Habitat connectivity plays a paramount role in the biodiversity of fragmented landscapes. Commonly, connectivity is measured using simple structural metrics, e.g. Euclidean distances between habitat patches. Recently, functional measures such as cost-distance metrics have been proposed. Cost-distance metrics account for behavioural aspects of investigated organisms. They weight the habitats of the investigated landscape according to specific cost values, and model the optimal dispersal corridor according to these values. This study investigated i) if structural or functional connectivity measures explain biodiversity in a focal habitat better and ii) if the appropriateness of the measure differs between patch and landscape scale. We mapped the landscapes within a 500 m radius around 30 fragmented traditional orchards (focal patch). Connectivity measures were based on either Euclidean distances (structural) or cost-distances (functional) to other suitable habitat patches. Birds were used as biodiversity indicators. For analysis, we calculated species richness and total abundance of all species with a preference for woody habitats. In addition, abundances of four wood-preferring bird species were also examined individually. Linear models were created using stepwise forward selection. The relative performance of structural and functional connectivity measures was scale dependent. Structural metrics explained more variance at the patch scale whereas functional metrics explained more variance at the landscape scale. We conclude that simple structural metrics can be used to investigate local or small-scale effects on bird diversity but that investigations of landscape scale connectivity should consider behavioural aspects by using more complex functional metrics. The comparison between group and single species showed that not all individual species behave similarly to group results. Whilst the use of organism groups must be treated with caution, it is certainly worthy of future study.

Keywords

  • Biodiversity
  • birds
  • cost distance analysis
  • fragmentation
  • landscape metrics
  • spatial scale
Open Access

Ecosystem and Landscapes - A Critical Comparative Appraisal

Published Online: 08 Aug 2012
Page range: 64 - 81

Abstract

Ecosystem and Landscapes - A Critical Comparative Appraisal

Ecosystems and landscapes are the two major spatial units for ecological research and practice, but their definitions and meanings are vague and ambiguous. Examining critically the meaning and complexity of both terms from a holistic landscape ecological systems view, the confusing applications of the ecosystem concept could be avoided by conceiving ecosystems as functional interacting systems, characterized for the flow of energy, matter and information between organisms and their abiotic environment. As functional systems they are intangible with vaguely defined borders. On the other hand, landscapes should be recognized as tangible, spatially and temporally well defined ecological systems of closely interwoven natural and cultural entities of the Total Human Ecosystem. Ranging from the smallest discernable landscape cell or ecotope to the global ecosphere, they serve as the spatial and functional matrix and living space for all organisms, including humans, their populations and their ecosystems. Both are medium-numbered complex ecological systems. However, the organized complexity of ecosystems is based solely on the monodimensional complexity of material processes of flow of energy/matter and biophysical information. But the organized complexity of landscapes is multidimensional and multifunctional, dealing not only with the functional dimensions of natural bio-ecological processes and the natural biophysical information, but also with the cognitive mental and perceptual dimensions, transmitted by cultural information and expressed in the closely interwoven natural and cultural landscape.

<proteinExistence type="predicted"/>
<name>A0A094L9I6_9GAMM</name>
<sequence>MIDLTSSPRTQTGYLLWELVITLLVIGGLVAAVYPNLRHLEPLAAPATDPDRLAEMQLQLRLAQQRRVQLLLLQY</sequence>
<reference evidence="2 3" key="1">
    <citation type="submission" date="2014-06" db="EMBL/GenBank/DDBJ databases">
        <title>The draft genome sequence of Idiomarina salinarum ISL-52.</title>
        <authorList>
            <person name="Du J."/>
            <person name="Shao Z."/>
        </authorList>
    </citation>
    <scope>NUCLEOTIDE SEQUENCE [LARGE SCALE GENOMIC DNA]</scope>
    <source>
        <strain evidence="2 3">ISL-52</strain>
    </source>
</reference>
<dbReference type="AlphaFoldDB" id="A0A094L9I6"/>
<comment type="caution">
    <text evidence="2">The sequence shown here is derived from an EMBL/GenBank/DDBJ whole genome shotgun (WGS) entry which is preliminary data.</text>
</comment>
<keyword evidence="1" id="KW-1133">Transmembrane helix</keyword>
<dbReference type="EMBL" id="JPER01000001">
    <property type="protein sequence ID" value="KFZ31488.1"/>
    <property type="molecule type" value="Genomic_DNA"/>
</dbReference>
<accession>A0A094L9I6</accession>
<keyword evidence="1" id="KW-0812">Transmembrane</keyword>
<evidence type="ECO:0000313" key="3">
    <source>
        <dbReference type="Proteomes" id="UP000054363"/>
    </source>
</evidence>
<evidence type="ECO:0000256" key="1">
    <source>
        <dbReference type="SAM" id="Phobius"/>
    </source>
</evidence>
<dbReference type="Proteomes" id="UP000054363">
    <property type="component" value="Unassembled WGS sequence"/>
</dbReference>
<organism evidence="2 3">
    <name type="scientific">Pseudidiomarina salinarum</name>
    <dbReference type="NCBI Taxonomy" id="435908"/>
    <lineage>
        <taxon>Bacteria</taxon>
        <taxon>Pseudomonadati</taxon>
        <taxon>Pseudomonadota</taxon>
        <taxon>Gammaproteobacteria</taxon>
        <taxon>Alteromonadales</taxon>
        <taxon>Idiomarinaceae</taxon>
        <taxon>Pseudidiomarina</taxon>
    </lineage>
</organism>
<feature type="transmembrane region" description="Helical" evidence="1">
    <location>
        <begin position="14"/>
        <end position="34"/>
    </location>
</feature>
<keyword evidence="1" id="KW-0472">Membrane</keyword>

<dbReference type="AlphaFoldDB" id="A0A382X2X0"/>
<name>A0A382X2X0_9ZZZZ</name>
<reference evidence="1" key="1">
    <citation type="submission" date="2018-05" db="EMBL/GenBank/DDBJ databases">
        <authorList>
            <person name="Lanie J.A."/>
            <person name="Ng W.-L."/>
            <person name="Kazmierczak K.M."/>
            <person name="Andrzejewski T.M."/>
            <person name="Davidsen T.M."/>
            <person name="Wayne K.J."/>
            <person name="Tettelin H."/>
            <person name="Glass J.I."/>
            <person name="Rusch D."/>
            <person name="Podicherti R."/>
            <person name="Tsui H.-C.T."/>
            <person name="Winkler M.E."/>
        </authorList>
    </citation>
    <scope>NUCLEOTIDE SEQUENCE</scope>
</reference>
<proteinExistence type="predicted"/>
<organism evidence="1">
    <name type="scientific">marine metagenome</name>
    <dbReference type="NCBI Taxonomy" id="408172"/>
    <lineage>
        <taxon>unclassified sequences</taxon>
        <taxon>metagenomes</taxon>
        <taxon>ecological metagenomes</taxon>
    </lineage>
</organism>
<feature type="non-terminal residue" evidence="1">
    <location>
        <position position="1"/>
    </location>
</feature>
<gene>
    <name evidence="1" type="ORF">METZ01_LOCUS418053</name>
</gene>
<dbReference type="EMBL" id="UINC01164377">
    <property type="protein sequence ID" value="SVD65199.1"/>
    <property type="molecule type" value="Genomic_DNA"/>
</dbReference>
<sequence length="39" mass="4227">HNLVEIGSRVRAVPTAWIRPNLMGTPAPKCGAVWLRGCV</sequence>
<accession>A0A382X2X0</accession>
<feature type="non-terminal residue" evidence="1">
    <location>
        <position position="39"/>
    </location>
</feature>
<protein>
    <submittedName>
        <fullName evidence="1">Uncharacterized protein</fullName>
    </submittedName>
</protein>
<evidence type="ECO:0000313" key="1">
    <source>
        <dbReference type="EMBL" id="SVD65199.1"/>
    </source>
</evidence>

Keywords

  • Holistic landscape ecology
  • ecosystem ecology
  • transdisciplinarity
  • ecological complexity
  • medium numbered systems
5 Articles
Open Access

The Survival and Growth Rates of Woody Vegetation in the Man-Made Vracov Biocorridor During the Period of 1993-2007

Published Online: 08 Aug 2012
Page range: 5 - 15

Abstract

The Survival and Growth Rates of Woody Vegetation in the Man-Made Vracov Biocorridor During the Period of 1993-2007

The first biocorridors were established in the territory of the Czech Republic in the nineties of the 20th century. One of them, planted on a formed agricultural land, was the Vracov biocorridor. This paper deals with the growth and development of trees on two permanent research plots in the period of 1993 to 2007. Repeated inventories of trees as well as monitoring of biometrical parameters were carried out there in both, the tree and shrub layers. The number of trees decreases with the increasing level of stand canopy. Moreover, mean heights and diameters of Quercus robur, Tilia cordata and Cerasus avium were compared. Under the given conditions, the growth of these tree species can be positively evaluated.

Open Access

Linking Historical Research with Restoration Ecology in the Floodplain Landscape Case Study: Landscape-Ecological Study and Management Plan of the Tovačov Lakes (Czech Republic)

Published Online: 08 Aug 2012
Page range: 16 - 41

Abstract

Linking Historical Research with Restoration Ecology in the Floodplain Landscape Case Study: Landscape-Ecological Study and Management Plan of the Tovačov Lakes (Czech Republic)

This article deals with a conflict between the exploitation of mineral resources and nature protection at the study area of gravel mining lakes in the floodplain of the Morava River near the town of Tovačov (central Moravia, Czech Republic), and presents a concept of the compromise solution to this conflict, based on linking historical research with application of restoration ecology.